J: Many ministers visited our home. As children, we really didn't
have too much association with them only at the times when we
would be sitting around we would share experiences, but I
don't remember too much about the ministers.coming in, being
a part of our life. They would come to converse with my father,
and we would more or less not be a part of that.

B: Is there anything else about your growing up that you would
like to share with us?

J: I would like to speak about three teachers, the fourth, fifth
and sixth grade teachers in my school life. As I said, I
became enchanted with words in the fifth grade. Then we
began studying the actual use of the English language, that is
the eight parts of speech. The eight parts of speech were
taught so well to me because we acted the words. The words
became alive through activity. I remember when we started
with the noun and went through the eight parts of speech, and they
were put together and used in sentences. We learned how to
deal with voice, tenses, mood, sentences according to use,
sentences according to structure, learning how to put them
together. We learned all about composition, moving on from
composition to the higher forms of literature, English
literature, American literature and what have you, and all of
these higher forms of it. I remember learning so many poems
from the old composers, the old writers, rather. I'm thinking
of music now because both of them have come together. But
we learned about English literature. That was fascinating. I
think the most important type of literature was, I described,
I loved English literature. I learned so much about it. I
learned to read so many of the books in English literature.
Then when I came out, that was my to teach.

B: You mentioned your fourth, fifth and sixth grade teachers. Can
you tell us something about them, their appearance, what were they

J: All of the teachers looked very well. They dressed well. Carried
themselves well. I remember particularly Carol Malloy, a
sixth grade teacher who was fortunate enough, she came from
Georgia and she went to Spetman College [Atlanta, Ga., women,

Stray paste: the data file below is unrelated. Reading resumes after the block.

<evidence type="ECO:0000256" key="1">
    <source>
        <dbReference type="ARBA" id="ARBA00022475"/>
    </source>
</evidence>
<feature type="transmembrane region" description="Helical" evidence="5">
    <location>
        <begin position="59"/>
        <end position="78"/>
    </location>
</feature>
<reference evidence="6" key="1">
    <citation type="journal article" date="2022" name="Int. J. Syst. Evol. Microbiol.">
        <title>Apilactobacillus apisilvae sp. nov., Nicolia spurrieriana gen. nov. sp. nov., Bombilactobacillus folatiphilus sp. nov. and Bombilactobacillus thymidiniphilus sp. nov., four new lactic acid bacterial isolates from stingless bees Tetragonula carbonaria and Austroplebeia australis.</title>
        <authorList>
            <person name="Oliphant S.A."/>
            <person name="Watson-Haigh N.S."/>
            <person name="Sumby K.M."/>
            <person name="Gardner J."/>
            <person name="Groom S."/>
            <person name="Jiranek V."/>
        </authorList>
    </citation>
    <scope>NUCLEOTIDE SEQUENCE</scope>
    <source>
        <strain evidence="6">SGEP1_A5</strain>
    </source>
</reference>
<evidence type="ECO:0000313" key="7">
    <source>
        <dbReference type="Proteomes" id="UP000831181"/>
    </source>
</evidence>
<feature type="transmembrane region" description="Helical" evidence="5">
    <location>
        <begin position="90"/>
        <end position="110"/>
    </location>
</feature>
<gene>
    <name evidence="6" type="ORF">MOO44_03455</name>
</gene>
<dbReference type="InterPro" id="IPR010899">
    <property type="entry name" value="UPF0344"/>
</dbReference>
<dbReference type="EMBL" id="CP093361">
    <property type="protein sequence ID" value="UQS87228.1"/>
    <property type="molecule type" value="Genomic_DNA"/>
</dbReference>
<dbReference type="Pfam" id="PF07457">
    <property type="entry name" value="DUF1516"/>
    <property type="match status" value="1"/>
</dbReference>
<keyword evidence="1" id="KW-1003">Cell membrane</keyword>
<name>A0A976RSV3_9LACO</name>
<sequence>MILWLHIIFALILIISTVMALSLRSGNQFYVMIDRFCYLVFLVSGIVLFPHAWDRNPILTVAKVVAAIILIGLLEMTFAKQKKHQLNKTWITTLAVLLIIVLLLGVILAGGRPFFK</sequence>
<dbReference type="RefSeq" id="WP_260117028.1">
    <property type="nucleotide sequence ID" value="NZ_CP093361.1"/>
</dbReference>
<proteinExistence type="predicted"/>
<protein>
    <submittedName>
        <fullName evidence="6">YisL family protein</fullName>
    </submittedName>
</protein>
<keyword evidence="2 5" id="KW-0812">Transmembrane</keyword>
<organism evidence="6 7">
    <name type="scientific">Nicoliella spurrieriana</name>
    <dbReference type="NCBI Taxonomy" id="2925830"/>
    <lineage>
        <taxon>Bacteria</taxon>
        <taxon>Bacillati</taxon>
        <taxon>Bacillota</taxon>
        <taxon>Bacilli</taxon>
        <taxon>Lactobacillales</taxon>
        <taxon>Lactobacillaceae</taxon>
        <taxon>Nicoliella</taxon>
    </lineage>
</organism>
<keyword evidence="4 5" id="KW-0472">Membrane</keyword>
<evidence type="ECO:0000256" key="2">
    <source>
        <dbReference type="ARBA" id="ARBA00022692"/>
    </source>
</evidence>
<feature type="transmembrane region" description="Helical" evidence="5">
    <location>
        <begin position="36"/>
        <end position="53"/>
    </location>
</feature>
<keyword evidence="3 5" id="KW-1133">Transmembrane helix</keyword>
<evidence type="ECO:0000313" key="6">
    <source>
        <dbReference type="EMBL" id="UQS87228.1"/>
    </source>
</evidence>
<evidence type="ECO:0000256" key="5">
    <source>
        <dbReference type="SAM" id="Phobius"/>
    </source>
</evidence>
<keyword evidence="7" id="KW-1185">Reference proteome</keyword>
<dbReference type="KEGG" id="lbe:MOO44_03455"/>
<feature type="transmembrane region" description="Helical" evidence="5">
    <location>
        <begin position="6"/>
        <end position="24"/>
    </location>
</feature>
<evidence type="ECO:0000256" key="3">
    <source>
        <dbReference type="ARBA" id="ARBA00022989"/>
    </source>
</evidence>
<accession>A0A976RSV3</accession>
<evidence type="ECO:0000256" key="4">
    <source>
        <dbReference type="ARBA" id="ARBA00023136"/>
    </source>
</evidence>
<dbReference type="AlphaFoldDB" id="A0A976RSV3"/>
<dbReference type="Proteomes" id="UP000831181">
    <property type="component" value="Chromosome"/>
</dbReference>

1881]. She had a very good education and she was a person who
carried herself very queenly and the children stood in awe of
her. They couldn't come up to her because she did not stretch
out towards the children. However, she did as she taught, tough.
She was removed as she walked among people because she walked


as though she was a queen of the earth, but when she taught,
she was bound to earth with her children. She imparted that which
she knew. She knew it very well and she imparted it to the
children, and she really was a person that could motivate you.
So, I remember Mrs. Malloy as a very outstanding person in
my life when I was a sixth grader. I remember her very well.

B: Were there very many men teachers at all during that time?

J: I remember my seventh grade English teacher was a man. He
knew how to teach grammar, not English. And if I learned anything,
I learned about the basics of grammar from this man that carried
me through college, because he taught it very well. He happened
to not have been a college graduate, and that was unusual.
And I learned it very, very well. I was going into the high
school and I had no trouble with the English going into high
school and I made the highest grades in that particular subject.
I had a good memory and this was a thing that bothered a lot
of teachers because I was very quiet. They didn't think they
were getting through to me, and the only way they knew it